That very question occurred to me today as I was DM’ing (direct messaging) a friend via Twitter. Before sending the DM, my first thought was to SMS him on my phone, or send him an email…but at the moment, sending a Twitter DM felt more efficient. I have to believe someone has already asked my same question, but even so I wanted an answer. So I publicly posed the question to my friends on Twitter, and here are some responses:
- “I hope not. I really don’t like receiving important info via DM. Plus, it’s too slow for IMing.”
- “Nope. Twitter has not replaced instant messaging. It just changed the “process” (of when you need to go to IM) a bit.”
- “I don’t believe Twitter has replaced IM. It’s just another means of communication among your following.”
- “Quite a bit, yes. Still nice to IM, though. Less than an email, more than a tweet.”
- “Nope. Dynamic Vs Static Convos. Different uses.”
- “For some purposes, yes. But not 100%.”
Ironically, we see that the very act of asking that question on Twitter demonstrates its strength. Twitter is indeed useful for instant and public addressing. However, if Twitter ceased to exist and I resorted to contact my friends via IM, could I have asked them a similar type of question? Technically, yes. However…would the recipients felt it was an appropriate use of IM?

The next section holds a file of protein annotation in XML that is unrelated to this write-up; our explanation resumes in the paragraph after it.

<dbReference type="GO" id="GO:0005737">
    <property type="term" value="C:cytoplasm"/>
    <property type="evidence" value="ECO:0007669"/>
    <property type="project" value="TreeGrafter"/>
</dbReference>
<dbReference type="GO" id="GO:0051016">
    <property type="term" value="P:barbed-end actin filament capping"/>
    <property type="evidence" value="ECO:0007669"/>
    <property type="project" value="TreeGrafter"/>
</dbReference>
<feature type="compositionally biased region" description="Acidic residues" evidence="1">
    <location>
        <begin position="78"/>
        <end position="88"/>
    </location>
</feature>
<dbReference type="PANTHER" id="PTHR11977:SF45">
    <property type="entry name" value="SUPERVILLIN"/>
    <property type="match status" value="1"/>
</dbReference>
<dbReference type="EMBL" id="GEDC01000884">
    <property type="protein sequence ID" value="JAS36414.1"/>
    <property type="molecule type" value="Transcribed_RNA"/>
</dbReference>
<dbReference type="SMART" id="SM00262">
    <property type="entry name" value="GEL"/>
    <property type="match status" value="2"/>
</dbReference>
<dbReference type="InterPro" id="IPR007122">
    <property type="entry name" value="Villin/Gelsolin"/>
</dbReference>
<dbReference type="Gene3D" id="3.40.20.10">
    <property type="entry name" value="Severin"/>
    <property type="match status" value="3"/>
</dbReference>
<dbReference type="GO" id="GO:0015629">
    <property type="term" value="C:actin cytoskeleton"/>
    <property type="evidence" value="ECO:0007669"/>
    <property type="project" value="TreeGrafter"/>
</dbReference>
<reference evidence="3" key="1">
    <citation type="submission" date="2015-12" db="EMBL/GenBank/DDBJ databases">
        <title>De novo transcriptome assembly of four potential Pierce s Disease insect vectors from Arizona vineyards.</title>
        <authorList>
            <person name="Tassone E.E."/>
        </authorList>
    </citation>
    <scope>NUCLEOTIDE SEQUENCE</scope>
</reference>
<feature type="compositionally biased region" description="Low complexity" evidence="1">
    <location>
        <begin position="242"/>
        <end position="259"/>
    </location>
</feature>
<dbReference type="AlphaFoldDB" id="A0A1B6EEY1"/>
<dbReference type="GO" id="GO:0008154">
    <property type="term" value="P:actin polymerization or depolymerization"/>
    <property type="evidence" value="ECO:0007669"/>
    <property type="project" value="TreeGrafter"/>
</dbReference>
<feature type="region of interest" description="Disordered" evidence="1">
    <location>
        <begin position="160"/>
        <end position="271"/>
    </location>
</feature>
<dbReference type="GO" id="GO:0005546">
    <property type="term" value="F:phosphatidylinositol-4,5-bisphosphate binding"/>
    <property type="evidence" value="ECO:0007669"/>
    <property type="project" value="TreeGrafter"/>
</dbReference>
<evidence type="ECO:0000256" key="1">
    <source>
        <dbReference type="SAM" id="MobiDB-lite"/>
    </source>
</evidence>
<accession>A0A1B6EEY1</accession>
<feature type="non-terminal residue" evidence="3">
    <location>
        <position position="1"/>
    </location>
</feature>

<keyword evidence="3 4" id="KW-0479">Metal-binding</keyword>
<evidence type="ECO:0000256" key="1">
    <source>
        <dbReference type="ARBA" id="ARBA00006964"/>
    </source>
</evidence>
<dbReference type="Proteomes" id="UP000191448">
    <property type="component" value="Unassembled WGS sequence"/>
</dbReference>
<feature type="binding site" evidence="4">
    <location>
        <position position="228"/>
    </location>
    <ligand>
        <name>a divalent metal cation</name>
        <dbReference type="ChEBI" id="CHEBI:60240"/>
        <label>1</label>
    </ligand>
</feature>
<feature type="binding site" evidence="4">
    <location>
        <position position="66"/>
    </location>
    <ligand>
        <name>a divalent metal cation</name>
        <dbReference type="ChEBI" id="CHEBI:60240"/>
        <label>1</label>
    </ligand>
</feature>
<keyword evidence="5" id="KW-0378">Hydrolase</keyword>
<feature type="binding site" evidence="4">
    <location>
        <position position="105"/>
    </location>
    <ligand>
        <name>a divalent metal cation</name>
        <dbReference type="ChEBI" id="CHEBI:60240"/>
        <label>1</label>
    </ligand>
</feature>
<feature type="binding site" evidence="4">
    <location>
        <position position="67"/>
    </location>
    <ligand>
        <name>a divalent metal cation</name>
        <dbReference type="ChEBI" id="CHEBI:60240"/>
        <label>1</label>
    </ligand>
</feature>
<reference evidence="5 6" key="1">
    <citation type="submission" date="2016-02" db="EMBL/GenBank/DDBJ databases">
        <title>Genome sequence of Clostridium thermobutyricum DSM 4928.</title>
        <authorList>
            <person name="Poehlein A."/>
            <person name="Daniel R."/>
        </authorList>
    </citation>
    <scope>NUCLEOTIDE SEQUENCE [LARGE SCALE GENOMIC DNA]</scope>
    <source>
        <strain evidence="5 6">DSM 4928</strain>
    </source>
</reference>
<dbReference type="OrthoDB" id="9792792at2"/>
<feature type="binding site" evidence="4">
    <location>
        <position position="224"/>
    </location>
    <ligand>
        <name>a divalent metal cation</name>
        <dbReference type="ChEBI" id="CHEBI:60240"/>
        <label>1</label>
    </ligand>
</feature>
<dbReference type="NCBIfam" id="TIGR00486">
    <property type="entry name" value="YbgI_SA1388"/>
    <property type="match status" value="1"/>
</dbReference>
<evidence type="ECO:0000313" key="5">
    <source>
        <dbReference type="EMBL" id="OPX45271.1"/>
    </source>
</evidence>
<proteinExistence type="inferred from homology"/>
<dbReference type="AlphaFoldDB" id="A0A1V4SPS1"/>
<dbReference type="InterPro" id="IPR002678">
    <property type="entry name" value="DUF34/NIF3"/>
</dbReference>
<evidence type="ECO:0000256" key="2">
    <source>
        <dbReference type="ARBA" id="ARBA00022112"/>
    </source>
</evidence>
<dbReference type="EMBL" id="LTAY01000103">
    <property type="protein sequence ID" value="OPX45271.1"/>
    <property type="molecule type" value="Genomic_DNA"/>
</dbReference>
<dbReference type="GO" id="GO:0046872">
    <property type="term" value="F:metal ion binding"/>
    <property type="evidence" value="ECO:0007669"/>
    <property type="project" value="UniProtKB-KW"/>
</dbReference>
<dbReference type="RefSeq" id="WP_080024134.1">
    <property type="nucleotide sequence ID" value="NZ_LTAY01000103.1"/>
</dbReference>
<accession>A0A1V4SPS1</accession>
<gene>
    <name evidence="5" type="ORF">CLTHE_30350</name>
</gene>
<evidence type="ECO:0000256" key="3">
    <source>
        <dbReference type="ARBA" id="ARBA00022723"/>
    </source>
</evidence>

IM is typecast as a tool versus a community. Sure, many IM apps overlay the concept of conference calls or rooms for public conversation on the technology, but I doubt most people would ever consider IM to be a community.
A tool or a community?
So is Twitter a tool or a community? I say both. Twitter is a tool that facilitates one-to-one and one-to-many communication, much like IM. I think my original question was stirring this sentiment in its replies. While technically, tweets and IM’s are sent differently, the user experience is fairly similar.
At the same time, Twitter is a meta-community, consisting of smaller ad hoc communities of individuals…and this is something IM will never be. For instance, communities have culture, and while each ad hoc community on Twitter has its own understood norms established by those who interact the most, the Twitter meta-community also seems to have established an overall etiquette for communication. Of course, Twitter isn’t the first; recall IRC which has its own separate culture and etiquette, and community channels.
Imagine if I sent text messages to my contacts via IM to ask my fact-finding question. I probably would have been met with some push-back because different norms exist on IM. IM is for sporadic conversations, and there’s no realization of a persistent culture. Twitter and IM are not interchangeable because of their different underlying expectations for appropriate communication.
Bottom Line: First, Twitter has become a community built upon a tool, and IM will only ever be a communication tool. Secondly, persistent conversations provide history and help cement culture, and culture distinguishes community from mere communication.